(Two snowy egrets challenge each other in a show
of dominance, or they're dancing. Not sure. )
After weeks fighting the cold, grey blech that is New York City in January, I couldn't take anymore and jumped on a flight to visit family in Fort Myers, Florida. I was looking forward to a little sun, heat and getting my nature on and take a few photos.
I got two out of three: There's an abundance of sun and nature -- the heat, not so much. Thank you polar vortex for screwing that up.
The good news: I spent a few days photographing pelicans, egrets, roseate spoonbills, and a whole lot of other birds I don't know the name of at the J.N. "Ding" Darling National Wildlife Refuge on Sanibel Island in Southwest Florida. I didn't see much of the alligators, sea turtles and manatees that can be found there, but that's mostly due to the chill in the air.
(I love it when light peeks through rain clouds, it's so dramatic. )
If you're heading south and Sanibel is on your itinerary I highly recommend that you visit the refuge -- it's a gem. Here are six tips for getting the most out of your visit.
1. Stop at the visitor's information center.
I'm not typically a big fan of info centers, but the one on Sanibel is worth a few minutes of your time -- the people there are awesome. Instead of shoving brochures in your direction without so much as an upward glance, (don't worry pamphlet junkies, they have them there too), they take the time talk to you about your plans, offer suggestions, and provide personalized directions on a map.
(Rental canoes and kayaks enable visitors to explore the refuge by water. This is definitely on my list of to-dos during my next visit.)
I told the woman with the bobbed hair and nice smile behind the counter that I wanted to take pictures and she made a real effort to point out spots along the route where I was most likely to see wildlife.
(An ibis silhouetted against the light of the setting sun)
2. You can take more, not less.
Unlike many wildlife sanctuaries in the area, Ding Darling is a drive-thru. You can walk and bike too, but the majority of folks drive its one-way road. When you see a place you like you can pull over, get out, and commune with whatever nature happens to be in your vicinity.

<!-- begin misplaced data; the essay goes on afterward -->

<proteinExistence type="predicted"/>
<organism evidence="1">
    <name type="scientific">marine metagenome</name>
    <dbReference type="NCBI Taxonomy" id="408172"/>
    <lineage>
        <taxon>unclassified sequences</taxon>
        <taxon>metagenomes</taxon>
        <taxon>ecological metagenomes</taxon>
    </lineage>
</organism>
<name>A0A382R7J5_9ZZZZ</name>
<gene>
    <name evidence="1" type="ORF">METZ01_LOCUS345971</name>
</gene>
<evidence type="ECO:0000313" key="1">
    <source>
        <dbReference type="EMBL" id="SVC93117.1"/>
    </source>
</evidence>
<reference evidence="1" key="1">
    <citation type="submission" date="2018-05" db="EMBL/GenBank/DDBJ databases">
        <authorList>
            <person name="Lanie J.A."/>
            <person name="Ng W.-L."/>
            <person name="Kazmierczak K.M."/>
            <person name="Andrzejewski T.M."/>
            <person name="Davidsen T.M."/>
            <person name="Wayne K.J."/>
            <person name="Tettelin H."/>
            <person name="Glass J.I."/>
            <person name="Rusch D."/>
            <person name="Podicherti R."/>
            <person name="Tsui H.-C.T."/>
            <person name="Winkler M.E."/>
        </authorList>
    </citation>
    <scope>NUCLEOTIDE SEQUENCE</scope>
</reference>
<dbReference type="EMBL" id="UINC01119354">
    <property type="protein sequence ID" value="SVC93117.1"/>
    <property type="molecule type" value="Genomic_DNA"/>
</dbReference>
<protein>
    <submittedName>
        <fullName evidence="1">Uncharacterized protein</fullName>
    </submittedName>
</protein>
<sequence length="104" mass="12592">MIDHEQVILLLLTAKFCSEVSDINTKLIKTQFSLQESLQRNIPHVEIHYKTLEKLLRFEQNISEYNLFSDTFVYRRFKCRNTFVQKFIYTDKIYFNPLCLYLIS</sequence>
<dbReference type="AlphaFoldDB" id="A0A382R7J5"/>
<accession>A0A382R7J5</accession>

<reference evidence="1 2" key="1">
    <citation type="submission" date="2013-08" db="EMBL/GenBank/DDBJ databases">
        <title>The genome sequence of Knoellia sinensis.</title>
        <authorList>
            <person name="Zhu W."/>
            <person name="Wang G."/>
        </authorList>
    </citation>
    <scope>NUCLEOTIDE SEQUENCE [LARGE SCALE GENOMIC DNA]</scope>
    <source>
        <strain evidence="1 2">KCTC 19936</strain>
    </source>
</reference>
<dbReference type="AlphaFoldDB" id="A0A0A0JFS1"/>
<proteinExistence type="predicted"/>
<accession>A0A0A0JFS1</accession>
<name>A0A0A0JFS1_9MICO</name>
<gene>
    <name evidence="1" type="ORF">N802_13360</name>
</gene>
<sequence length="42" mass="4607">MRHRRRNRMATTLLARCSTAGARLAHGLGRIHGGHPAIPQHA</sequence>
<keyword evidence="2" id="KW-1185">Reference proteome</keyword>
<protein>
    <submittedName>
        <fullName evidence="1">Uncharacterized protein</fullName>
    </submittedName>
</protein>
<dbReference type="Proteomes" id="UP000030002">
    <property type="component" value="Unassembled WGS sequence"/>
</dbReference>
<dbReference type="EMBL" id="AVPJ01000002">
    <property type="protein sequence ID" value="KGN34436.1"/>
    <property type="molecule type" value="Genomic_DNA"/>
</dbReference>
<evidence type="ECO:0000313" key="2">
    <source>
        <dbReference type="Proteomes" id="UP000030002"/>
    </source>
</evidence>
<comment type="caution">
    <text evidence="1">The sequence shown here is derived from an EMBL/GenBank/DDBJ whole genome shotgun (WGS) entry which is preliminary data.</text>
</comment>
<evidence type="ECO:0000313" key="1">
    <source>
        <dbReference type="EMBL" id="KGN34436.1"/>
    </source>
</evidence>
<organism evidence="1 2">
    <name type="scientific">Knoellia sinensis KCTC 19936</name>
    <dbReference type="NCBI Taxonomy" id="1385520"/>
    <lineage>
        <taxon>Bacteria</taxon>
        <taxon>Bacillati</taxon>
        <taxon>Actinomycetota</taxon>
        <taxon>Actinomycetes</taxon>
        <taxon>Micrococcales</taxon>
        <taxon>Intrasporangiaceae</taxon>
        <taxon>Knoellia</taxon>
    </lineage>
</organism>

You might think this would be a pain in the tuckus, I did at first, but it's really kind of great. Here's why:
- You can move quickly (in comparison to walking the four miles of the refuge) from one area to another.
- You don't have to carry all your crap. For me that meant my purse, camera, tripod and multiple lenses. I just figured out what I needed at each stop, and left the rest in the car.
- For seniors and people with mobility issues, it minimizes the effort while maximizing the pleasure.
- You can wait out bad weather without having to leave the park. I sat for 15 minutes listening to the radio during a brief rain shower and went back to shooting as soon as it was over.
(Roseate spoonbills. I was never able to get very close to these shy birds)
3. You'll need binoculars and a long lens.
There are no guarantees with wildlife -- that's part of the fun. Every trip is a treasure hunt. But that also means you might see the jewels from a distance. I had a few snowy egrets and a small blue heron come close enough for a point and shoot, but overall they were pretty far away. Binoculars and camera lenses that can bring the animals to you will serve you best.
4. Viewing is better at low tide, early in the morning, and just before sunset
At low tide, large birds such as roseate spoonbills, egrets and pelicans, among a bevy of smaller birds, can be seen on the sandbars created by the receding water. A few of them are near the road, making it easier to see them without the use of binoculars. You can reference this handy-dandy tide chart for times.
Birds and other wildlife are more active in the early morning and just before sunset, which is perfect since the light is beautiful. If you want to take photos, you're more likely to capture images at this time that you'll want to hang on your wall not hide.
5. Learn from the locals.
As I mentioned above, the end of the day has some of the best light and that's when the big guns come out -- no, it's not what you're thinking. I'm talking about the hard core photographers, not professionals necessarily, but the locals. They sport cameras and lenses that would make National Geographic envious -- the kind that resemble megaphones and can shoot up the nostril of an animal 100 feet away.
I bring this up because avid enthusiasts know a lot, and more often than not, they like to share. If you're a budding photographer like me, it's like manna from heaven. Nothing beats help in the field, chat them up.
(A gangly brown pelican looks rather dapper with his wings outstretched)
6. Avoid holidays and weekends.
Sanibel is a small island with two-lane roads and a lot of traffic on the weekends and even more on a holiday. Though the refuge during my visits -- which included the Martin Luther King Jr. holiday -- wasn't pull-your-hair-out busy, compared to a week day, there is a huge difference in the amount of traffic and people exploring Ding Darling.